Water availability dictates how plant traits predict demographic rates
Stears, Alice et al. (2022), Water availability dictates how plant traits predict demographic rates, Dryad, Dataset, https://doi.org/10.5061/dryad.31zcrjdp5
A major goal in ecology is to make generalizable predictions of organism responses to environmental variation based on their traits. However, straightforward relationships between traits and fitness are rare and likely vary with environmental context. Characterizing how traits mediate demographic responses to the environment may enhance predictions of organism responses to global change. We synthesized 15 years of demographic data and species-level traits in a shortgrass steppe to determine whether the effects of leaf and root traits on growth and survival depend on seasonal water availability. We predicted that (1) species with drought-tolerant traits, such as lower leaf turgor loss point (TLP) and higher leaf and root dry matter content (LDMC and RDMC), would be more likely to survive and grow in drier years due to higher wilting resistance, (2) these traits would not predict fitness in wetter years, and (3) traits that more directly measure physiological mechanisms of water use such as TLP would best predict demographic responses. We found that graminoids with more negative TLP and higher LDMC and RDMC had higher survival rates in drier years. Forbs demonstrated similar yet more variable responses. Graminoids grew larger in wetter years, regardless of traits. However, in both wet and dry years, graminoids with more negative TLP and higher LDMC and RDMC grew larger than less negative TLP and low LDMC and RDMC species. Traits significantly mediated the impact of drought on survival, but not growth, suggesting survival could be a stronger driver of species’ drought response in this system. TLP predicted survival in drier years, but easier-to-measure LDMC and RDMC were equal or better predictors. These results advance our understanding of the mechanisms by which drought drives population dynamics, and show that abiotic context determines how traits drive fitness.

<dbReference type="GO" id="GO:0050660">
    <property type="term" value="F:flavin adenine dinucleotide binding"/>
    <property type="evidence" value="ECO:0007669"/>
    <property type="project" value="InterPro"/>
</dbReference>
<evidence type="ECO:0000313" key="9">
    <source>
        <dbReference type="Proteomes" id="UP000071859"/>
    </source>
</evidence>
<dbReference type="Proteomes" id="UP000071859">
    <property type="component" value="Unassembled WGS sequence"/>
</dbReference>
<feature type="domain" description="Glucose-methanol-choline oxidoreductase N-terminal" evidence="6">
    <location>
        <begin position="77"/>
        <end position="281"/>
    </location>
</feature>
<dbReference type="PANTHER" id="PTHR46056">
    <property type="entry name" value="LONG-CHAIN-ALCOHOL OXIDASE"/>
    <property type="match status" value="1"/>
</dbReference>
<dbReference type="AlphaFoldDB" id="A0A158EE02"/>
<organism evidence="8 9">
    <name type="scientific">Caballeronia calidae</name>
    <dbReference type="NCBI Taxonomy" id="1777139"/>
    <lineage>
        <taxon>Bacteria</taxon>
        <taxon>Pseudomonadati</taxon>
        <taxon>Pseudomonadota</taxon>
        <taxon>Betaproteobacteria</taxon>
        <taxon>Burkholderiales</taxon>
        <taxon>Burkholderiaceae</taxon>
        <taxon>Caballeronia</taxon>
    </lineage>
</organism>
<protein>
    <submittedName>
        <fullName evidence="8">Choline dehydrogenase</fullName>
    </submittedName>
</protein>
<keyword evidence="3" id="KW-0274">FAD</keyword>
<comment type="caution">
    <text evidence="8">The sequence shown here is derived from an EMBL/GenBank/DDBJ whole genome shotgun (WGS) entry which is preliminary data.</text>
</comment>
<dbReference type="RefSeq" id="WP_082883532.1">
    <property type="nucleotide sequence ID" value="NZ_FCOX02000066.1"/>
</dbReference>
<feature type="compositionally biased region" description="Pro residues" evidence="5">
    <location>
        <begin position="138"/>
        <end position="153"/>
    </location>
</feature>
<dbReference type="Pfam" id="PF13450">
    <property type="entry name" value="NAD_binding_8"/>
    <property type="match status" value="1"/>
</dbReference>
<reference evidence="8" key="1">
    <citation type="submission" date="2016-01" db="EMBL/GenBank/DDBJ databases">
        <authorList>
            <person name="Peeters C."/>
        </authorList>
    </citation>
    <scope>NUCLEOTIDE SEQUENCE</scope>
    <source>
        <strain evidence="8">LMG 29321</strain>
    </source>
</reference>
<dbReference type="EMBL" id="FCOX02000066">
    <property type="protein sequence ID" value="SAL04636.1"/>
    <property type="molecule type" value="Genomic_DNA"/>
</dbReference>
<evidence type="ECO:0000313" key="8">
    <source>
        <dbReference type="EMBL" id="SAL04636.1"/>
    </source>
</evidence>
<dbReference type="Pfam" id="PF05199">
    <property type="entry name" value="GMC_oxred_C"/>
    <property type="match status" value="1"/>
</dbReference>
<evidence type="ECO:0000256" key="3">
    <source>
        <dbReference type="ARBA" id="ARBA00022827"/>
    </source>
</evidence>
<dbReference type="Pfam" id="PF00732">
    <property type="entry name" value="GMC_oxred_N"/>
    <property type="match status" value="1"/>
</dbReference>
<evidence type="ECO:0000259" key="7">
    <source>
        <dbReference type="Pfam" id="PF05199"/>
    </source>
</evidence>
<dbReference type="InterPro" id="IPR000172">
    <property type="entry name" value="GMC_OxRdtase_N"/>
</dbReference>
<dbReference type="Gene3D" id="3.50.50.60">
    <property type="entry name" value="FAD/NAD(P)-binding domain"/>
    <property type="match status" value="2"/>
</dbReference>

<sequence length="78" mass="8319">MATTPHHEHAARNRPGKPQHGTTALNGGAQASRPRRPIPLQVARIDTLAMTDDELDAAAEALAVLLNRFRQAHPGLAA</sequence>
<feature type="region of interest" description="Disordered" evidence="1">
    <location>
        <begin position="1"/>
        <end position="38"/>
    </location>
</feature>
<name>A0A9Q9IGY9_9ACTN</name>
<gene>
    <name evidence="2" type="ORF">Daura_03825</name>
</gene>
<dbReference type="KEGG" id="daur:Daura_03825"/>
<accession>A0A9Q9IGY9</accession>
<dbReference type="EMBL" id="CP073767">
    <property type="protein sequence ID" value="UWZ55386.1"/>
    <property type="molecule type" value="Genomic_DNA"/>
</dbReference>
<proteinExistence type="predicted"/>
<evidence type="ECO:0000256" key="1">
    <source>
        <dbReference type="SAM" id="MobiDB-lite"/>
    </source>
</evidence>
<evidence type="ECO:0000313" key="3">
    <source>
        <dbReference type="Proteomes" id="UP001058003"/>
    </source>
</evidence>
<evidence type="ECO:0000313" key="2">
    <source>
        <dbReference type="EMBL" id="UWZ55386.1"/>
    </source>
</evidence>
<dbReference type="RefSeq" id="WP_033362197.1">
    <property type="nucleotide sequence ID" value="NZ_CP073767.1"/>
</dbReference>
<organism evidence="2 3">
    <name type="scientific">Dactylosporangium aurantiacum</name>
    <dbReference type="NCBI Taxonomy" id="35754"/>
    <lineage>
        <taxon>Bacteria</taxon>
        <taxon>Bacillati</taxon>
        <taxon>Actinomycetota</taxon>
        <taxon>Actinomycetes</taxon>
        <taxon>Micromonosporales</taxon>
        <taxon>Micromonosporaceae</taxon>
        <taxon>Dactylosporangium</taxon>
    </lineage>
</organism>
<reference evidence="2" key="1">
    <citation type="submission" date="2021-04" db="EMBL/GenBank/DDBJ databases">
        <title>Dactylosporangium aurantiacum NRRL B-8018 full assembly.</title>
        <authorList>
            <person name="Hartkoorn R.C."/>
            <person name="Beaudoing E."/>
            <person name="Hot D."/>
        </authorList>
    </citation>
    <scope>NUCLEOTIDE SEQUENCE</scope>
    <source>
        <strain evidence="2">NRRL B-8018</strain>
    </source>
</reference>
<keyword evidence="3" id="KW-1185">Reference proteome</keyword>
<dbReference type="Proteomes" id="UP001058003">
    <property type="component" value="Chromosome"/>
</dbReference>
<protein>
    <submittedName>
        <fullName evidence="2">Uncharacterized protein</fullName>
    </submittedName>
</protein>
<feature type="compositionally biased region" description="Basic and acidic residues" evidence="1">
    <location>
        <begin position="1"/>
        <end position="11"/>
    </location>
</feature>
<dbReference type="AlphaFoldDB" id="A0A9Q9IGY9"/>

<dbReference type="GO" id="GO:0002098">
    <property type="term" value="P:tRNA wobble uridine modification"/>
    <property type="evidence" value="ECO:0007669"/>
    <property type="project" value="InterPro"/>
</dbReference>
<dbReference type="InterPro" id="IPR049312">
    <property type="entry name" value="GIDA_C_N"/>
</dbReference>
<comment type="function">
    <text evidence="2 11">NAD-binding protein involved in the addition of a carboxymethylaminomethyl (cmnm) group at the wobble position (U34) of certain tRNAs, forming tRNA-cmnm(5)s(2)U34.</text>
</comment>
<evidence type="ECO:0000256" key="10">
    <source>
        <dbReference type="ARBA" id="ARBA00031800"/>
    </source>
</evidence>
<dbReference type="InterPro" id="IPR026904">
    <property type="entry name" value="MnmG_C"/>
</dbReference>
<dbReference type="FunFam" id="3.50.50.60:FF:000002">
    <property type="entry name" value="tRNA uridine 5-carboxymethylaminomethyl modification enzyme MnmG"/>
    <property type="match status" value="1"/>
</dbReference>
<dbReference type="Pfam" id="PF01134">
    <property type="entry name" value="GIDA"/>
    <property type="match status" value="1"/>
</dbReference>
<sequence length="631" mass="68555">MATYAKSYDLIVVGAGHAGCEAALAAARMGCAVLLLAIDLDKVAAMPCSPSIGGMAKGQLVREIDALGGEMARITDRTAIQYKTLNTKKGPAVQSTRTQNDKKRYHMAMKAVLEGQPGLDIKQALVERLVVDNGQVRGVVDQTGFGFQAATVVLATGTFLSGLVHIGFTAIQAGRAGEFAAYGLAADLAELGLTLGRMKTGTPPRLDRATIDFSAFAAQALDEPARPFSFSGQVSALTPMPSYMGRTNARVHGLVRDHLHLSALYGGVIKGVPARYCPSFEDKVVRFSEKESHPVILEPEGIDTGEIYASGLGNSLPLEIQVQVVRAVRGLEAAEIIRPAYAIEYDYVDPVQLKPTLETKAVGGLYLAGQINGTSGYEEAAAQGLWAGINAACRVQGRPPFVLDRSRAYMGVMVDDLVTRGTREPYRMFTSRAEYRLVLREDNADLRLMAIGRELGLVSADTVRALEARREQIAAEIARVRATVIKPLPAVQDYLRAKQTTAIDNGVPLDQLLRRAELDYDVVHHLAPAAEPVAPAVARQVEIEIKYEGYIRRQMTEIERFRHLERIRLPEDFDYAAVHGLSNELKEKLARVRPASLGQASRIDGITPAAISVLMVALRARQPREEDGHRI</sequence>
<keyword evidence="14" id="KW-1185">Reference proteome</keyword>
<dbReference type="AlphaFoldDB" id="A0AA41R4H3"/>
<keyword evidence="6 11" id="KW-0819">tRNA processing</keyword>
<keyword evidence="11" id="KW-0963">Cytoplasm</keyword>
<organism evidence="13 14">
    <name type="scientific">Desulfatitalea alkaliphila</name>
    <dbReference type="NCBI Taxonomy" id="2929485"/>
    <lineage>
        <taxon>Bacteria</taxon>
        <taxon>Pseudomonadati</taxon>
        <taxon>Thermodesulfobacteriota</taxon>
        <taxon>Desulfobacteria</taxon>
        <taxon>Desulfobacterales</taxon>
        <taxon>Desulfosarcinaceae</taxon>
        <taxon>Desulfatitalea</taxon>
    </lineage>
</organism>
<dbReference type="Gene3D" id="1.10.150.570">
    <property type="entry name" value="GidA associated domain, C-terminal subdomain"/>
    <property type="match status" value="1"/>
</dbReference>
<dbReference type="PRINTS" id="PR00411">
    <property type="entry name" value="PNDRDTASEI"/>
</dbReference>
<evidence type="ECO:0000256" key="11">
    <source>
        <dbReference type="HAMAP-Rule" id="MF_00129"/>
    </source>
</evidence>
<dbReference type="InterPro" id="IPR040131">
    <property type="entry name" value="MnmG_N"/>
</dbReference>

Demographic Data We monitored growth and survival for eight graminoid and eight forb species in 24, 1-m° chart-quadrats from 1997 to 2010 at the Central Plains Experimental Research location (CPER) in Nunn, Colorado, USA (40.8 °N/110.8 °W). This North American shortgrass steppe is at 1650 m elevation and is dominated by Bouteloua gracilis and Bouteloua dactyloides. It receives an annual average of 340 mm of precipitation, and has a mean annual temperature of 8 °C (Chu et al. 2014) (Appendix S2: Section S1). The chart-quadrat method maps each plant in each year, but does not uniquely identify each individual. Plants with a sizeable basal area are mapped as polygons, while grasses and forbs with few stems are mapped as points. Graminoids in this analysis were measured as polygons, and forbs as points, so we use these functional groups in place of “polygon” or “point.” Points representing forbs do not indicate plant size, so we can only measure growth for graminoids. We extracted growth and survival from a digitized version of this map dataset using "tracking algorithms" in R (version 4.0.3) (Lauenroth and Adler 2008, R Core Team 2021). These algorithms loop through the annual maps for a given quadrat, and assume that individuals of the same species growing in the same location in consecutive years are the same individual. In this way, the algorithms generate records of survival for all individuals, and records of growth or shrinkage for individuals measured as polygons. Individual plants can go dormant for up to several years, such that no above-ground material is visible. Individuals were allowed to be ‘dormant’ for up to one year. These tracking scripts allow for a user-defined period of dormancy, which we set to the conservative limit of one year. This means that if an individual is present in year one, absent in year two, but present in year three at the same coordinates as year one, this plant is considered the same individual. We also allowed a “buffer” of 5 cm in observations of the same individual from year to year, which accounts for measurement error as well as true variation in re-sprouting location across years (Fair et al. 1999, Lauenroth and Adler 2008, Chu et al. 2014).